In the autumn of 1983 Seibu Hawaii Inc. broke ground on a six story hotel and resort called the Maui Prince Hotel. It was designed by Anbe, Aruga, and Ishizu Architects, Inc. of Honolulu in an “A” shape to allow for ocean views with private lanais. It opened on August 1, 1986 to much acclaim. The Sunday brunch was famous! Then in 1993 they continued the resort expansion with five more restaurants, a Tennis Club and another Robert Trent Jones golf course.  What was then left of the original 1800 acres was about 1300 acres of undeveloped land. It remained in its natural state.  Axis deer, wild pigs, and native birds that live among the large kiawe and native wili wili trees and other native scrub brush were its inhabitants.

For nearly two decades, the Maui Prince performed successfully, and in 2007, the resort was acquired by US investors for $575 million (Maui developer Everett Dowling and Morgan Stanley), the largest price ever paid for a Maui hotel. Then, as the Great Recession hit the US, the hotel was nearly forced into foreclosure by September 2009. It was saved at the 11th hour by a court-appointed receiver, and lien holders stepped in to cover expenses. The hotel was renamed the Makena Beach & Golf Resort.

The 1800-acre resort was subsequently sold at a foreclosure auction for $95 million in July 2010 to a group of US investors led by AREA Property Partners, Trinity Investments, LLC, and Stanford Carr Development, LLC. Landmark Hotels Group, Inc. was appointed as the new operator and management company.

 

Information on one of new owners, AREA:

Go directly to their website www. areaproeprtypartners.com for more information about AREA. Below is an excerpt taken directly from their website.

AREA, an investor in the lending trust, worked with the lender from the start of foreclosure to ensure that the hotel stayed open and guests continued to enjoy the resort experience, and was designated to assume ownership by the lender. 

“Over the last year, many parties including the receiver, the lending trust and its agents and the hotel management company made extraordinary efforts to stabilize the hotel operations and position it for a transition to long-term ownership,” said Bradford Wildauer, AREA partner.  “In assuming ownership of the property, AREA and our partners are expanding our commitment to the resort, its employees and guests.  We plan to revitalize Makena so that it continues to be a premier destination resort.”  The property will continue to operate as Makena Beach and Golf Resort.

AREA and Trinity have a successful track record of joint investment in luxury resort properties in Hawaii, including current ownership of the Kahala Hotel and Resort on Oahu and previous ownership of the Fairmont Kea Lani Resort and Embassy Suites Kaanapali, both on Maui.

About AREA Property Partners

AREA Property Partners, formerly known as Apollo Real Estate Advisors, is a leading international real estate investor and fund manager on behalf of prominent government and corporate pension funds, sovereign wealth funds, insurance companies, foundations, endowments, and high net worth individuals.  Since the firm’s founding in 1993, AREA Property Partners has overseen the establishment of multiple real estate funds and joint ventures totaling $13 billion in equity commitments for investments in the United States and globally.  Its funds have collectively invested in over 515 transactions with an aggregated value in excess of $60 billion. The firm has offices in New York, Atlanta, Los Angeles, London, Paris, Luxembourg and Mumbai.  The firm’s Web site is www.areapropertypartners.com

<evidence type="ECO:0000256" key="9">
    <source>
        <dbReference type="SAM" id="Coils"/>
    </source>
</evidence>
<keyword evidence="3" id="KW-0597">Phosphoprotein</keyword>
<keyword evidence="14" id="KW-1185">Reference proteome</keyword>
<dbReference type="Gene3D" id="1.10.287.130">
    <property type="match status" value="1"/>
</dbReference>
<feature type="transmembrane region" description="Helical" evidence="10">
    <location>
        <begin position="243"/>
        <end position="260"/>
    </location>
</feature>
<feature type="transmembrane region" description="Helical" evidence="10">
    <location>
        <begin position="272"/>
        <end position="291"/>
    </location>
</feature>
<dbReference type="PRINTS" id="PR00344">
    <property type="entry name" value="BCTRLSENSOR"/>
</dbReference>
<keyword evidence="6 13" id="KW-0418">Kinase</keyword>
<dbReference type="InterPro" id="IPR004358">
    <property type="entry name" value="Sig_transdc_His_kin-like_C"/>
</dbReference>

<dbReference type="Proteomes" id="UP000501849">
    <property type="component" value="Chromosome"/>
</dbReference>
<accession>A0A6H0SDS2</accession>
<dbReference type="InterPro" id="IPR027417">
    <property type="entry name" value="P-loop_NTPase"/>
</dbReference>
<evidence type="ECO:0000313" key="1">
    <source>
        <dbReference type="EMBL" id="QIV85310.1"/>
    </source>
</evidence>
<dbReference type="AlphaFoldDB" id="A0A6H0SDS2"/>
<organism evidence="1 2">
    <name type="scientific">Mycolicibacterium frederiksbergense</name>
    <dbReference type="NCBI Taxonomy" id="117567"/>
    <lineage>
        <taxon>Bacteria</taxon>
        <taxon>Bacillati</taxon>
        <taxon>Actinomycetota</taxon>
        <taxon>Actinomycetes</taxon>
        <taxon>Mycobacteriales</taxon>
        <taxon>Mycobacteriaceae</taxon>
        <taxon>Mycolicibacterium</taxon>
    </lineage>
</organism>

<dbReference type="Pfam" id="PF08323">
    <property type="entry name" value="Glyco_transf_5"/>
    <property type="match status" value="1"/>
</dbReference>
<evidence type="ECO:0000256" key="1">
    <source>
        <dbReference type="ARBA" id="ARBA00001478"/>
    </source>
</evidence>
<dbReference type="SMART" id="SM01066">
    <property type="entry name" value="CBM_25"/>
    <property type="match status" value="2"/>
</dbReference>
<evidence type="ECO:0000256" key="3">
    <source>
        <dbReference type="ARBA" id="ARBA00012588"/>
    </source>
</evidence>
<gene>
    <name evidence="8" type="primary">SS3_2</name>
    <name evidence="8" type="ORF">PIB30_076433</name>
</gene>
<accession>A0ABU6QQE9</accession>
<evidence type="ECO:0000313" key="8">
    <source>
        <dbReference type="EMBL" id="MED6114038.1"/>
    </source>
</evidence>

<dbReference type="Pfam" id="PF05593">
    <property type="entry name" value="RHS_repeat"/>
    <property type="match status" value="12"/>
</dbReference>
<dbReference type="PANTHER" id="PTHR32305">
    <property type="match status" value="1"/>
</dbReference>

The future remains to be seen. My hope is that Makena will somehow maintain its untamed and pristine side even though its redevelopment appears imminent. Finding the right balance with respect to the culture will be key.

Mahalo for reading. Please call or email us for updates on Makena, Maui Real Estate.

a hui hou..

Jeannie Kong Realtor (S)

808-276-1832, 808-270-1951

email: info@LivingOnMaui.com

The Living On Maui Team

P.S. Right next to Makena Beach and Golf Resort and across from Maluaka Beach is the newest development being offered for sale called Makena Sunset. 4 luxury condos with pools and great ocean views. Call or email us for more information. Here is the construction status as of June 5, 2014, see picture below that I took before sunset.

Makena Sunset as of June 5, 2014. Luxury Condos offered. Call or email us today for more details!

Makena Sunset as of June 5, 2014. Luxury Condos offered. Call or email us today for more details!

All pictures have been taken by Jeannie Kong.

 

 

2 comments

  1. Barbara Moon

    Just returned from Maui and a ten night stay at the Makena Beach and Golf Resort. We absolutely loved the resort and all of the activities. I had already seen the rave reviews on Trip Advisor, etc. and the fact that it would be closed down in 2016. Too bad that they have to upgrade it to a out-of-reach resort for some of us. I am not rich by any means, but my sister and I could afford the wonderful ten days we spent there and would have returned again. I am pretty sure we will not be returning after the renovation. We spoke with people who had stayed at the Grand Wailea and they did not like it……….too high class, they said. I guess that part of Maui is not for the middle class. I will have to search for another resort with the same atmosphere and activities.

    Like

    • Aloha Barbara, Thank you for your comments. For some reason I did not see this earlier, so my apologies for such late reply. I hope you had a wonderful stay on Maui. Well, one of things I guess we can always count on is change. I too am sad to see old hawaiiana be a thing of the past. The spirit is still alive though. Thank you again for taking the time to write your thoughts. All the best to you and sending you lots of aloha!
      Jeannie

      Like